GunHunter Magazine

The Hunter’s Telescope

The Hunter’s Telescope

By Ron Spomer

There is no magic in a spotting scope; it just looks that way.

Photo: Spotting scopes are ideal for open-country hunting, but they also can be used to spy on isolated fields in the east and Midwest, often from miles away.

There were nine of us sharing the alpine tundra just below the snow line in Alaska’s gorgeous Chugach Range. It was early September, the fall colors were blazing, and it had quit snowing. There was just one problem: the five horned members of our group were napping about five miles from the four non-horned members.

According to Alaska Fish & Game regulations, the two licensed hunters in our gang of four could not legally shoot any Dall’s sheep unless its horns came full circle or showed at least eight years of growth rings. And we were supposed to determine this from five miles away?

Sure. Piece of cake. We had a spotting scope.

“I’m saying the one of the left is legal,” outfitter Lance Kronberger declared. “What do you guys think?” He loosened the locking screw on his Swarovski 65mm scope and twisted its 20-60x eyepiece toward Scott Grange and me.

“After you, Alphonse,” I demurred. Scott stuck his right eye to the glass and studied. And studied. A long time he studied. Then he backed away, and I took my turn.

“Holy ----! Are you kidding? I’m not calling this.” Despite the power of that optical instrument, despite cold, pristine mountain air freshly washed of any remnant pollution particles, the sheep in that eyepiece were specks. And their horns were speckier.

“Keep watching,” Lance suggested. “Wait until he turns just so. See if his tips curl all the way up.” I did, the ram did and, by golly, they did. Let’s play ball!

The Hunter’s TelescopeThe result of our highly magnified spying on that hunt were a pair of 38-inch rams.

There is no magic in a spotting scope. It just looks that way. And smart guides like Lance Kronberger take full advantage of this highly magnified look because it not only saves them miles and hours, but also helps them find the critters they’re paid to find.

But what about the rest of us common everyday hunters no one is paying to find game? Do we need spotting scopes? Even if we’re only hunting whitetails? And if so, how much do we need to spend to get a useful model?

Honest answer: no one needs a spotting scope. But then, no one needs a rifle, either. Humans were bagging mastodons with spears thousands of years ago. But if you prefer using a rifle, you might like working with a spotting scope, too. Used properly, it can help you find more game and save you hours of wasted time and steps. Think of it as your ultimate, portable scouting aid.

But not just any spotting scope will work. As with any other optic, some are better than others. It helps to know what makes them work and work well.

A spotting scope is, of course, a telescope. The main tube is fairly long because distance from the curved objective lens to its focusing point increases magnification. Fortunately, that length is augmented by a prism. Like the prisms within a binocular, a spotting scope’s prism is designed to bend the light path to maintain a long distance of travel for high magnification without having to stretch the main tube longer than your leg. By bouncing the light from one surface of the prism to another and another and another — up to five times — adds a lot of distance in a short, squat shape. This makes spotting scopes much more compact.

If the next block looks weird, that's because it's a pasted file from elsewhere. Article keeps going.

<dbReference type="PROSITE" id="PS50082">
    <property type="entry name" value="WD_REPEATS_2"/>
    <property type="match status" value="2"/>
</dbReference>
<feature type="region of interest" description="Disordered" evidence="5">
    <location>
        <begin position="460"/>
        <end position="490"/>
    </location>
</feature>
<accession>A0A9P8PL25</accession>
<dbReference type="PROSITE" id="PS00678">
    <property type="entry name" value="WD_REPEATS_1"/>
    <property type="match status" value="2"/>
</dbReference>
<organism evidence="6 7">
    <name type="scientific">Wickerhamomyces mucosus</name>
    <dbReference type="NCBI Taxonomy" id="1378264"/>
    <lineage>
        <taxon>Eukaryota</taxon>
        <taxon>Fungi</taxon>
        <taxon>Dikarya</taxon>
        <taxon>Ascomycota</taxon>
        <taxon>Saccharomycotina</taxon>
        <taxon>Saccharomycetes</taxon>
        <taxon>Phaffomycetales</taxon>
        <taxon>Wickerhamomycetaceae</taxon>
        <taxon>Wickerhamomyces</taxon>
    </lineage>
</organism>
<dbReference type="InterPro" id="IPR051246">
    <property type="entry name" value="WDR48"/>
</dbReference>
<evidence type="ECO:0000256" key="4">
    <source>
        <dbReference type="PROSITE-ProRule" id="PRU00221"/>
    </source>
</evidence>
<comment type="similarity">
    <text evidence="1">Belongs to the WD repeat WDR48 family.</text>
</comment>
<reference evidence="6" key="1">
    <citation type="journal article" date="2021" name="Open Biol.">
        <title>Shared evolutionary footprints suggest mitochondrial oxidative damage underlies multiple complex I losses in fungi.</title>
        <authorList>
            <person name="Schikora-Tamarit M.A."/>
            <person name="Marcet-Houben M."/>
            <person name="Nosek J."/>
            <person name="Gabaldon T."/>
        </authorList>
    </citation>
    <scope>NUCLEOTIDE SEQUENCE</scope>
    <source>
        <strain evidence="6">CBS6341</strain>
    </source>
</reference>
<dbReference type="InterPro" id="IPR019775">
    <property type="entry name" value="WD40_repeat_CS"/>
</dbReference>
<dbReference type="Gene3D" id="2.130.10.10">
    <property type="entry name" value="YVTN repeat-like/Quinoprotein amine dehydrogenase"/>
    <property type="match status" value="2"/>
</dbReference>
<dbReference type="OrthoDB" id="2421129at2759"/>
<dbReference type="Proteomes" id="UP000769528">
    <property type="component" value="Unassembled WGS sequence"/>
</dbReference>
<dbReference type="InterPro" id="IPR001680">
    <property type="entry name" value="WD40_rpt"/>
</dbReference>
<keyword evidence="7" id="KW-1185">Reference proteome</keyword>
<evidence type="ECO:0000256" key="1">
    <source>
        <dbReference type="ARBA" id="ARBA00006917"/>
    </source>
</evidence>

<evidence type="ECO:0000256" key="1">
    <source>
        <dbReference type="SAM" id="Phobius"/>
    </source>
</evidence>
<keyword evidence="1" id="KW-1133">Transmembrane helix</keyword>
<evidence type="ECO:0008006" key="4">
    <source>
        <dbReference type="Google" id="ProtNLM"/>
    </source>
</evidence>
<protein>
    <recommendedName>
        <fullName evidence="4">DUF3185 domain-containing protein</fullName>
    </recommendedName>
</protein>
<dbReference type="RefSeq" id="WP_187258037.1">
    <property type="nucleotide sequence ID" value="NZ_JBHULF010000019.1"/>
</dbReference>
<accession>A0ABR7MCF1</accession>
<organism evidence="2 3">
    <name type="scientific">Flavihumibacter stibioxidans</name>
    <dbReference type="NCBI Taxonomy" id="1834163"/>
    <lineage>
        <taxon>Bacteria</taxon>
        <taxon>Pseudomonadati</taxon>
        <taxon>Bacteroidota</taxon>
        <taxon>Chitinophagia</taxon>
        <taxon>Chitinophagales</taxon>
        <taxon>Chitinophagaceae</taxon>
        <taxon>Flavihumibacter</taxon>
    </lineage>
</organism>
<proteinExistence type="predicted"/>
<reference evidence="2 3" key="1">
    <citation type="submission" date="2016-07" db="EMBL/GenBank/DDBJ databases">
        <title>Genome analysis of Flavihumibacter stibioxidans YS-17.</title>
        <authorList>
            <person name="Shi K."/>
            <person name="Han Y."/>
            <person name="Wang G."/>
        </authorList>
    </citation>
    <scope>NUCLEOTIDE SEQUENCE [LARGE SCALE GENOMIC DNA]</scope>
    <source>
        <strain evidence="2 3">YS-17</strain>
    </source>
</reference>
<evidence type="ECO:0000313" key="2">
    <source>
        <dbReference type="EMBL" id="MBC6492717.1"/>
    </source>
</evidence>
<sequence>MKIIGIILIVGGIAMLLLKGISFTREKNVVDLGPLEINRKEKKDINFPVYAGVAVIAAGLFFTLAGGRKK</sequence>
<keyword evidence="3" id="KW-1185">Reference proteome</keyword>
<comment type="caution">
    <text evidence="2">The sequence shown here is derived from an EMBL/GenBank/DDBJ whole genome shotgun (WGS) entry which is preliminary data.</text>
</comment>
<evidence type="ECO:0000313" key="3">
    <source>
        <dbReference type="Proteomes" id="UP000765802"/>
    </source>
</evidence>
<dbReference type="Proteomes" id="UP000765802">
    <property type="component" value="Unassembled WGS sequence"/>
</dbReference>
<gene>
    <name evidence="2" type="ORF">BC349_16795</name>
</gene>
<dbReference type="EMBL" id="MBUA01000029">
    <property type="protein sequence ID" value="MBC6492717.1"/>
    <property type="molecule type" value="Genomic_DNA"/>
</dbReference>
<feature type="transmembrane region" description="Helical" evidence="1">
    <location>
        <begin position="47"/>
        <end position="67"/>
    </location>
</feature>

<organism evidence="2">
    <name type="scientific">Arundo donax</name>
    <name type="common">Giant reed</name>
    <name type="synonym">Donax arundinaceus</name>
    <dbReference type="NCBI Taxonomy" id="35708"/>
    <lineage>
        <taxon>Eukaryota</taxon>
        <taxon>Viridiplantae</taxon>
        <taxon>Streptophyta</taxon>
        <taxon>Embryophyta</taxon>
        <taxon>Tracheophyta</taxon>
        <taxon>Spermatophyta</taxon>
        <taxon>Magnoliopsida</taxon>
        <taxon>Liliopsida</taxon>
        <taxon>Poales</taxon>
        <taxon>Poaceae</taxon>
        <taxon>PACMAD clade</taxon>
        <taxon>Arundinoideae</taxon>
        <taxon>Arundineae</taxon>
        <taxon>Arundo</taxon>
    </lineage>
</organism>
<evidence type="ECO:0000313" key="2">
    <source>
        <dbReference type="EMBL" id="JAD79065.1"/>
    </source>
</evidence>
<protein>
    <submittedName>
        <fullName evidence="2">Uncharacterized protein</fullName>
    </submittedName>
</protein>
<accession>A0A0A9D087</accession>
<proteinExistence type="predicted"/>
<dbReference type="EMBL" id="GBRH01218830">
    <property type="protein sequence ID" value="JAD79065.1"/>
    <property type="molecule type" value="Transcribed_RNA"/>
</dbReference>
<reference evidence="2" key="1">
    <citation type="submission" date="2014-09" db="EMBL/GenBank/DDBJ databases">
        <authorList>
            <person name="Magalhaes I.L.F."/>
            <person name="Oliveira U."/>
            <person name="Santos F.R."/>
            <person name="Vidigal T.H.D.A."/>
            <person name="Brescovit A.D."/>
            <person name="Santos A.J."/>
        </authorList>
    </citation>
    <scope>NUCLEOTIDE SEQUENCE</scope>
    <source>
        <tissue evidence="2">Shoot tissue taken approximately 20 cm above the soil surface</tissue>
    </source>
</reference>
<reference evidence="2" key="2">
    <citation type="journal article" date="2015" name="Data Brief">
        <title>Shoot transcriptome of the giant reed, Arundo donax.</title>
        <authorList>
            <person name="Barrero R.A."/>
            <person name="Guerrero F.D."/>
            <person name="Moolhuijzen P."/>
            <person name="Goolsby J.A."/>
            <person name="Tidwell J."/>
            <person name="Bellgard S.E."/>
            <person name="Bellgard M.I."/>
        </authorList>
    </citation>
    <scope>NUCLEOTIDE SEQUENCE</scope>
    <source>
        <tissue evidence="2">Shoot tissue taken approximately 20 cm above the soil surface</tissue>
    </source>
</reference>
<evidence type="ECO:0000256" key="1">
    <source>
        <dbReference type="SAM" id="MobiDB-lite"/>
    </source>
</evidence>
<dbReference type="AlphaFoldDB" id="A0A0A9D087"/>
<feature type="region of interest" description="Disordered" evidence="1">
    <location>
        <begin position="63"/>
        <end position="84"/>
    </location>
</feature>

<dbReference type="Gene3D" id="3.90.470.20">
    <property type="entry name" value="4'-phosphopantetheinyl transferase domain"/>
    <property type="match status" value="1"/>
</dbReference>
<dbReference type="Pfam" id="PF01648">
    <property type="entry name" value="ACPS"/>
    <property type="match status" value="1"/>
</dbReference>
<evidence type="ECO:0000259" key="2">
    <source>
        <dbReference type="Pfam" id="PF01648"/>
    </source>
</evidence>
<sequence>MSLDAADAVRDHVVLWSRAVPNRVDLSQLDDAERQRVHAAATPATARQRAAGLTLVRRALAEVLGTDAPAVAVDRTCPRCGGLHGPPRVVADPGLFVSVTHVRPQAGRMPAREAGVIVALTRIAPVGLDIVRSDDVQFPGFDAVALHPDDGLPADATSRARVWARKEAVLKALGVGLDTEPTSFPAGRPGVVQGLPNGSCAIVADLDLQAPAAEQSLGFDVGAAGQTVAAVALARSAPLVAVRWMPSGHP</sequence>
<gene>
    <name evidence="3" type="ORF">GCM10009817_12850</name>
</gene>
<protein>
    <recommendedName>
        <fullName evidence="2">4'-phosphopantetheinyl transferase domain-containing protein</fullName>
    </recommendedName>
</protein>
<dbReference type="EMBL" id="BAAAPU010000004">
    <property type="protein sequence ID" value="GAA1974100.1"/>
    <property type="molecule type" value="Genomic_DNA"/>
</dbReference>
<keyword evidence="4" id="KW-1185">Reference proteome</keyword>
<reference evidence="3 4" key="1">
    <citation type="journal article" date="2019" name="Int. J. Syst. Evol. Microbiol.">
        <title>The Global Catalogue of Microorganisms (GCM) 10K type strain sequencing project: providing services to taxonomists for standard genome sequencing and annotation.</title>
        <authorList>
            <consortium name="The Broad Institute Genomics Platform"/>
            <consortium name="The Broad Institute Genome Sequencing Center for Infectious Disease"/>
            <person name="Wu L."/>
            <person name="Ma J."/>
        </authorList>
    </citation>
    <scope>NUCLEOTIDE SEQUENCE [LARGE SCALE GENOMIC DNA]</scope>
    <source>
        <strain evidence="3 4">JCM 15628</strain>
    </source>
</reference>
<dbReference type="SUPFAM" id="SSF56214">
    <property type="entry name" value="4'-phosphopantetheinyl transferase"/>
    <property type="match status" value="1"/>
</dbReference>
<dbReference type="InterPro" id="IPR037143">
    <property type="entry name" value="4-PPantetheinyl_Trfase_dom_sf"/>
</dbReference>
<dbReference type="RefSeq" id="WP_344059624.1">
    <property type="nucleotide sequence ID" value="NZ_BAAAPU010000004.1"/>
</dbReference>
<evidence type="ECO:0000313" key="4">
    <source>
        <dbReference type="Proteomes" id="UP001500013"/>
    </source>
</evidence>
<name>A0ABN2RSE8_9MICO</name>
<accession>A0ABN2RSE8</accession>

The Hunter’s TelescopeBut even a prism isn’t enough to raise magnification as high as 45x or 60x, common top-end power in most spotters. That is done with magnifying eyepieces. The lenses within the eyepiece act like a magnifying glass to further enlarge the already magnified imaged passed through the objective lens and prisms.

A spotting scope, then, is analogous to half a binocular. Yes, it’s a compromise. You sacrifice the triangulation you get from using two eyes in exchange for much more power. Most high quality spotting scopes weigh 3 to 4.3 pounds. Connecting two with a bridge would result in a 7- to 10-pound binocular — not something most hunters would be eager to carry.

All the optical laws and limitations inherent in a binocular apply to a spotting scope. Thus, the diameter of the objective divided by the magnification determine the exit pupil, the little circle of light that passes from the eyepiece to enter your own pupil. If this is smaller than your pupil, you lose brightness. A 65mm objective at 20x yields a 3.25mm exit pupil. Crank that 20x to 40x and the EP shrinks to 1.625mm. In bright daylight, the human pupil shrinks no more than 2mm, so this 40x spotter is making things look dim under the best of conditions. Twist it up to 60x, and hoo-boy. A 1.08mm EP!

The solution is to, duh, increase objective lens diameter. So let’s jump up to a big 80mm. This’ll raise the weight from 3 pounds to 4 and the price – well, that’ll jump $100 to $500, too, depending on the brand and model. And our EP? At 40x, it will enlarge to 2mm. At 60x, it’s 1.33mm. Not exactly migraine inducing brightness, is it?

The Hunter’s TelescopeThe fortunate thing is that the phenomenon called “twilight factor” ameliorates the diminutive EP. TF refers to the very real benefit of seeing a greatly enlarged image.

Even though the light is extremely low, the sheer size of the image helps you figure things out. Compare this to observing a dark object beside the trail at twilight. At 100 yards, it looks to be a black bear or maybe a stump. Walk to 10 yards and, even though it hasn’t gotten any lighter out, you’ll be able to see it’s just a stump because it’s larger. So it goes with a spotting scope. As you crank up the power, the image dims, but because it’s so much larger, you can generally determine more detail. All of this depends on ambient light, of course. At some point the light level is so low that not even a great TF helps.